I recently had two quite separate discussions regarding the administration of baptism. Both conversations seemed to revolve around the same key questions: When is it appropriate to administer baptism?; is it ever right to ask someone to wait for baptism?; what responsibility does the church leadership carry for administering baptism to someone who later falls away? All these questions are valid and seem worth exploring here in a little more detail.
A point worth making from the outset is that many now section off conversion, baptism and membership as three independent undertakings. It is not uncommon to hear churches urge conversion then, when some time has passed, press the case for baptism and later, when some further time has elapsed, suggest membership with each deemed a separate, unconnected act. This seems to be a move away from the biblical pattern. In Acts 8 we see Philip sharing the gospel with an Ethiopian eunuch. Following Philip’s explanation of the scriptures we read:
And as they were going along the road they came to some water, and the eunuch said, “See, here is water! What prevents me from being baptized [sic]?” And Philip said, “If you believe with all your heart, you may.” And he replied, “I believe that Jesus Christ is the Son of God.” And he commanded the chariot to stop, and they both went down into the water, Philip and the eunuch, and he baptized [sic] him (Acts 8:36-38, ESV).
Similarly, we read of the Phillipian jailer who asked “Sirs, what must I do to be saved? (Acts 16:30, ESV)” and again the pattern is clear:
…they said, “Believe in the Lord Jesus, and you will be saved, you and your household.” And they spoke the word of the Lord to him and to all who were in his house. And he took them the same hour of the night and washed their wounds; and he was baptized [sic] at once, he and all his family (Acts 16:31-33, ESV).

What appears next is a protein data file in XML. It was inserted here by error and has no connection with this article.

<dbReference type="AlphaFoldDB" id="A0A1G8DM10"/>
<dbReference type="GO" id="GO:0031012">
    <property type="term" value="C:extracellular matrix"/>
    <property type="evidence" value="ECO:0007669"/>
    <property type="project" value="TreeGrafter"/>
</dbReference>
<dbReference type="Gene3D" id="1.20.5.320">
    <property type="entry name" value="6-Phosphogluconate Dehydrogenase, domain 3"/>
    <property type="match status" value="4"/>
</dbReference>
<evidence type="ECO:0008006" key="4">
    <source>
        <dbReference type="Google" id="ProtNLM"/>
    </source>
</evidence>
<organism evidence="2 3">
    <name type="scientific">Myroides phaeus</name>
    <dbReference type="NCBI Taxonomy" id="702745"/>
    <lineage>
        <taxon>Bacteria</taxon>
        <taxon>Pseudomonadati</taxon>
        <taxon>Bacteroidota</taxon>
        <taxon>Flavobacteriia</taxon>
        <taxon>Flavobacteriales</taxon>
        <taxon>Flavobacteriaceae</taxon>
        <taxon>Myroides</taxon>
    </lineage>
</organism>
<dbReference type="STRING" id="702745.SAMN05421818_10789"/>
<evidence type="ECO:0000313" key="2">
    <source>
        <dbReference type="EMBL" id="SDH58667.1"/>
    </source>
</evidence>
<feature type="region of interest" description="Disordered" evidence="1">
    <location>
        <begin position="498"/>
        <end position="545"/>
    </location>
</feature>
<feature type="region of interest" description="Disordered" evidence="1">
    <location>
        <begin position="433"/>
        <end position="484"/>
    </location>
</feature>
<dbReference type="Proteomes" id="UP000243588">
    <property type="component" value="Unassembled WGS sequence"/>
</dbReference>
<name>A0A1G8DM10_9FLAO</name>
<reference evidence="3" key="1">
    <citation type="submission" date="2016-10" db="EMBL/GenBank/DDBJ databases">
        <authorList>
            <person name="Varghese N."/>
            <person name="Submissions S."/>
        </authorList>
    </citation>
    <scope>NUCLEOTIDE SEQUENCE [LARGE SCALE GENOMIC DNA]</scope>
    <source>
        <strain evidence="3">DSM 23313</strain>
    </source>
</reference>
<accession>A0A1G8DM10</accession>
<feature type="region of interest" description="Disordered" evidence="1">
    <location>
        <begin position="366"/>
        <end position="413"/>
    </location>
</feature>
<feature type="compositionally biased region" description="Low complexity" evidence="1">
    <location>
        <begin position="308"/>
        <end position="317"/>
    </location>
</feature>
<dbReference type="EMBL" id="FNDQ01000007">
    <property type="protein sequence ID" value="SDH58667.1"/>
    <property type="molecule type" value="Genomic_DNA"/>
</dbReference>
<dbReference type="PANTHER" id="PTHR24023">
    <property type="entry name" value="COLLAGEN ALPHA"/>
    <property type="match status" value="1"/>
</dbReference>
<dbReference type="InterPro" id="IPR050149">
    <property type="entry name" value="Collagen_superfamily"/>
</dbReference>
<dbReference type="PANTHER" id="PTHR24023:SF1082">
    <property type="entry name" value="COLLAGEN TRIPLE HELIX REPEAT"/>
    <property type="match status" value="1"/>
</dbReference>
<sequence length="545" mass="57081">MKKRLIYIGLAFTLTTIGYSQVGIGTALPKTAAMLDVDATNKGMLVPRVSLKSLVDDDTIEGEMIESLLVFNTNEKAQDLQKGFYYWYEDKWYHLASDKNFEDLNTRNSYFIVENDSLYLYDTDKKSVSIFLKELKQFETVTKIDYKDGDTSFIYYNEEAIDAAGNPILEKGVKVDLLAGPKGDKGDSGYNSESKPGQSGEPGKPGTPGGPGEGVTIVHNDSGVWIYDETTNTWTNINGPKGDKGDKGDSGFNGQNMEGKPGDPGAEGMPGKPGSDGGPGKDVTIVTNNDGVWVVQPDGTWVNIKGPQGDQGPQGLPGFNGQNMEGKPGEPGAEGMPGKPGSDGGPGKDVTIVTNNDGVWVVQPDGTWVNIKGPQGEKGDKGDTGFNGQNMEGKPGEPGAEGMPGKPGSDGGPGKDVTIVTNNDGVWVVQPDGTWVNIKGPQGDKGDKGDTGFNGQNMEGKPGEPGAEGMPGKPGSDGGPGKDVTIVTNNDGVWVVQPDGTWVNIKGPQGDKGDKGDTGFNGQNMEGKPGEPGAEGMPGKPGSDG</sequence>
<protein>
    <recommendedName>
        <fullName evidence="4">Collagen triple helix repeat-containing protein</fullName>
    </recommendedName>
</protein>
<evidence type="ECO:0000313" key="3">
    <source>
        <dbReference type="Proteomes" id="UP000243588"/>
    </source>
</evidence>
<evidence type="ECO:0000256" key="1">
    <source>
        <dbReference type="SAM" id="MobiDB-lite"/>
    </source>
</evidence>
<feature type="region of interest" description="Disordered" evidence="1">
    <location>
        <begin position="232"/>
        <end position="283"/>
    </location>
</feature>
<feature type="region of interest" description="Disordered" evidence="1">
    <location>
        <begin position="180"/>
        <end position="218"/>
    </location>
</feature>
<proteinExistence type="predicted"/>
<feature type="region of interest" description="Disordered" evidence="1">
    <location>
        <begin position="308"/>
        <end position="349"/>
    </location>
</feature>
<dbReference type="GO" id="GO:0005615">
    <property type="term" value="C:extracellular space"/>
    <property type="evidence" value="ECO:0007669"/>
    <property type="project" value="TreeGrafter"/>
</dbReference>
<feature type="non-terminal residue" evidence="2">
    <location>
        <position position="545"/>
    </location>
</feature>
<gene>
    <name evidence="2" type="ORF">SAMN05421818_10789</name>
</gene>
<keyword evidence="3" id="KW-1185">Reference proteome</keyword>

In each of these cases, and several others recorded in scripture, there is no period of waiting between conversion and baptism. The only criteria for baptism in scripture is that of a credible testimony (1) and baptism is administered immediately following. Indeed, even the testimony of the Ethiopian eunuch is basic and simple yet Philip considered him immediately suitable for baptism. Therefore, if we are to follow the biblical pattern we should be encouraging those who become Christians to get baptised and join in membership as soon as possible because these things are clearly part and parcel of the same act; namely, joining the actual church and in the process joining the visible church (see 1 John 1:3, 7).
It was certainly my experience, as a child who wanted to be baptised, that there was a sense in which baptism was only for those who had reached an undisclosed age (or at least an undisclosed age of understanding). I have little doubt that this is born out of the laudable desire of church leaders to see some spiritual fruit before administering baptism and allowing someone to join the church who may not be truly saved. Laudable though this may be, biblical it is not. Both the examples of the Ethiopian eunuch and Phillipian jailer suggest that the baptism was immediate and not administered after a period of waiting to see the exhibition of spiritual fruit. Moreover, Jesus makes clear that the visible church will always incorporate some who are not saved. He comments: